Taking dowry bigger crime than giving | delhi | Hindustan Times
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Taking dowry bigger crime than giving

The country's dowry law looks set to be overhauled. The changes proposed by the women and child development ministry will make accepting dowry a bigger crime than giving it.

delhi Updated: Aug 29, 2012 01:59 IST
Moushumi Das Gupta

The country's dowry law looks set to be overhauled. The changes proposed by the women and child development ministry will make accepting dowry a bigger crime than giving it.

It will be mandatory for the bride and groom to maintain a list of all gifts, including 'stridhan' worth Rs. 5,000 or more, and register it with the dowry-prohibition officer. Failure to comply could invite upto a year in jail.

Amendments to the Dowry Prohibition Act, 1961 also include reducing the jail term for those found guilty of giving dowry to one year from five years.

The punishment for dowry-takers, however, will continue to be five years in jail. http://www.hindustantimes.com/Images/Popup/2012/8/29-08-12-pg-01b.jpg

Registration of gifts would help a woman seek compensation for the gifts given, if the marriage breaks down, the ministry has said.

The definition of dowry is to be expanded to mean "any demand for property or valuable security before, during or after marriage, where the failure to meet such demand would lead to harassment, harm, injury or endanger the woman, or the property or valuable security given or agreed to be given under such threat".

The anti-dowry law is effective seven years from the date of marriage.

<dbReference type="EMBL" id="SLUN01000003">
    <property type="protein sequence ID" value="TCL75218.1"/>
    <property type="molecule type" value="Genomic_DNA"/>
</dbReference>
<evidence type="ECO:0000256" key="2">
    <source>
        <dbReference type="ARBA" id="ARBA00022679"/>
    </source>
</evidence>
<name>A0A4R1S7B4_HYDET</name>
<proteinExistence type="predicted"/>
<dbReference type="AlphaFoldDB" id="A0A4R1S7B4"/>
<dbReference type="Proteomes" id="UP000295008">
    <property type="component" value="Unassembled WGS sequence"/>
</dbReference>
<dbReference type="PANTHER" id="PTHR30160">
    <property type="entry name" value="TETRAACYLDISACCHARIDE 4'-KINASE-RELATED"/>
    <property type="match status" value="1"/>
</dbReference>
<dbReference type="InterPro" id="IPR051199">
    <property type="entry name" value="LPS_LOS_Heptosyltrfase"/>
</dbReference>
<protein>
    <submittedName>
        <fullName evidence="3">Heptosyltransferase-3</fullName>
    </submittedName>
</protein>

At present, dowry is described as property or gifts given either directly or indirectly at, before or any time after the marriage in connection with the marriage. There is not talk of threat, harassment or injury.

The proposed amendments, recommended by a ministry's expert group, also identify the people who can inherit a woman's property if she dies of unnatural causes within seven years of marriage.

Her children will be the first claimants followed by parents/ siblings and then the state. The husband will be entitled to the property with the children, provided he is not prima facie charged for her death.

The panel, which was set up in May after the earlier proposals were opposed by activists and women groups, submitted its report recently.

"We are going through the report and will move a cabinet note soon," said a ministry official on condition of anonymity.

The demand for changes in the dowry law has grown as has the menace.

Last year, India recorded 8,618 dowry deaths. The fact remains that many such incidents go unreported.